Hey Global Investor! Here’s what you need to know before the US markets open.
Market Snapshot 📈
S&P 500 (Wednesday’s Close) 4,475.01 +3.94 (0.08%)
NASDAQ (Wednesday’s Close) 14,124.09 -15.66 (0.11%)
FTSE 100 (5 PM IST) 7,555.38 -48.44 (0.64%)
NIFTY 50 (Today’s Close) 17,304.60 -17.60 (0.10%)
USDINR (Today’s Close) 75.30 (1 Year +3.24%)
🔥 Top Movers
🏦 Credit Suisse: No Brake On Scandals?
Switzerland-based Credit Suisse Group AG (CS) has been having bad press lately. The saga involves a Bulgarian wrestler, suitcases stuffed with banknotes, and drug offenses. It now has a record that it cannot be proud of – the first criminal trial of a major bank in Switzerland. (Tweet This)
The Many Skeletons In The Closet
It’s well known that the Swiss banking system is notoriously secretive. Today’s story is about a curious turn of events for Credit Suisse, the venerated Swiss bank.
Tidjane Thiam became the CEO of Credit Suisse in 2015. Under him, the bank posted a profit of $3.5B in 2019 – the highest in a decade – and that’s right around the time he was forced out. These profits, however, came along with a steeper-than-expected loss in the investment banking business.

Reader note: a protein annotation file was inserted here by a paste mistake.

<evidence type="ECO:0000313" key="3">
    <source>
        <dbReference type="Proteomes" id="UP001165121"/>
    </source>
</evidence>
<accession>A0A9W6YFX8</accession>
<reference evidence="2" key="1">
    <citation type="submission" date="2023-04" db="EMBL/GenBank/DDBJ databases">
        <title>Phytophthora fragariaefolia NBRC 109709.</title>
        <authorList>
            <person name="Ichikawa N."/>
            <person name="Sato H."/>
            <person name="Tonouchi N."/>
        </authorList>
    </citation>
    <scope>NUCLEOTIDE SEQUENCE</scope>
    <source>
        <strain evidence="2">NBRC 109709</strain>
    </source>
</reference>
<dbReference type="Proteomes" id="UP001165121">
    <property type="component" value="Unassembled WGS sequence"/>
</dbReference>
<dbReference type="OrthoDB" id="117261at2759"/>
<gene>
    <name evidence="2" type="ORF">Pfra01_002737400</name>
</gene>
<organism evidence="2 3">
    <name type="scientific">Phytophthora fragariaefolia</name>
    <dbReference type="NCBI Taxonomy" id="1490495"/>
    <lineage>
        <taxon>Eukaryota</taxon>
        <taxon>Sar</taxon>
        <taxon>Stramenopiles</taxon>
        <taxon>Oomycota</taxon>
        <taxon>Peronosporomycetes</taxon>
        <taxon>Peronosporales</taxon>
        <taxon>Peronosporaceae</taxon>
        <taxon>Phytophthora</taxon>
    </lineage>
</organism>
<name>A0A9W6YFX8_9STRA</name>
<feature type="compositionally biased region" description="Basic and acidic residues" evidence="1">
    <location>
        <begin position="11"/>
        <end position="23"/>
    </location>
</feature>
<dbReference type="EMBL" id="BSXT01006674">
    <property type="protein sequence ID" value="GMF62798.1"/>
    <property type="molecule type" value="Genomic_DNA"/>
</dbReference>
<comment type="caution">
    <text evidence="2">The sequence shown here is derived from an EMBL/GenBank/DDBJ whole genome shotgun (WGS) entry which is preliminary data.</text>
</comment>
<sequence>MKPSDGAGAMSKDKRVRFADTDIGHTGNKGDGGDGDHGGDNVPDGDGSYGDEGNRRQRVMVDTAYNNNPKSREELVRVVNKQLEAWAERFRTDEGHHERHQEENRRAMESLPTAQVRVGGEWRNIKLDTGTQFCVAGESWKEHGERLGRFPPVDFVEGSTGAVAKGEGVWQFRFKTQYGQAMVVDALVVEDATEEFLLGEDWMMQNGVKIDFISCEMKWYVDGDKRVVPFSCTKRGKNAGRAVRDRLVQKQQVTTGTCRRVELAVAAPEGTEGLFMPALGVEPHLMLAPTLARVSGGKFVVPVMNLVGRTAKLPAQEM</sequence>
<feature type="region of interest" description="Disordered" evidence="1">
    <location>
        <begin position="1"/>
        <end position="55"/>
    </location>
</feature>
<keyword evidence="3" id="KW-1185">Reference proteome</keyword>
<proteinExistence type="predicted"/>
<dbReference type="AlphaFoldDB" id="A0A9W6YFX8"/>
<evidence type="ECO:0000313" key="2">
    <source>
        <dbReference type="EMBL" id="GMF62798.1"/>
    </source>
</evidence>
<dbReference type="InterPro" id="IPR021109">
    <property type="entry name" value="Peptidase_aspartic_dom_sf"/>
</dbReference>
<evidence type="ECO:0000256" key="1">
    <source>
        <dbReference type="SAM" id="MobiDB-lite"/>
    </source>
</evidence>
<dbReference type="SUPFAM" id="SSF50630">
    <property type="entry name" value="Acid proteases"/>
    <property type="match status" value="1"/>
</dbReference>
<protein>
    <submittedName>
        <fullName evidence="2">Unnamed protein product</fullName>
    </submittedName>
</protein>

Credit Suisse’s global wealth management head was Iqbal Khan, who was tipped to succeed Thiam as CEO. Things got heated at a party that both Thiam and Khan attended in 2019, and the two came to blows. A month later, Khan was passed over for a promotion. Khan quit his job and joined a rival bank, UBS.
There were allegations that Khan was spied on, and the blame fell on COO Pierre-Olivier Bouee, who was fired in October 2019. Since then, Thiam was on thin ice with the board that was not happy with how he handled the whole situation.
The writing on the wall was clear. Thiam held on to the job for a year longer before quitting in October 2020.
Separately, between 2012 and 2016, Credit Suisse helped arrange loans worth $1.3B to develop the Tuna fishing industry in Mozambique. There is nothing overtly wrong with giving a loan to a government, which was supposed to be paid off with Tuna fishing income and Natural Gas income.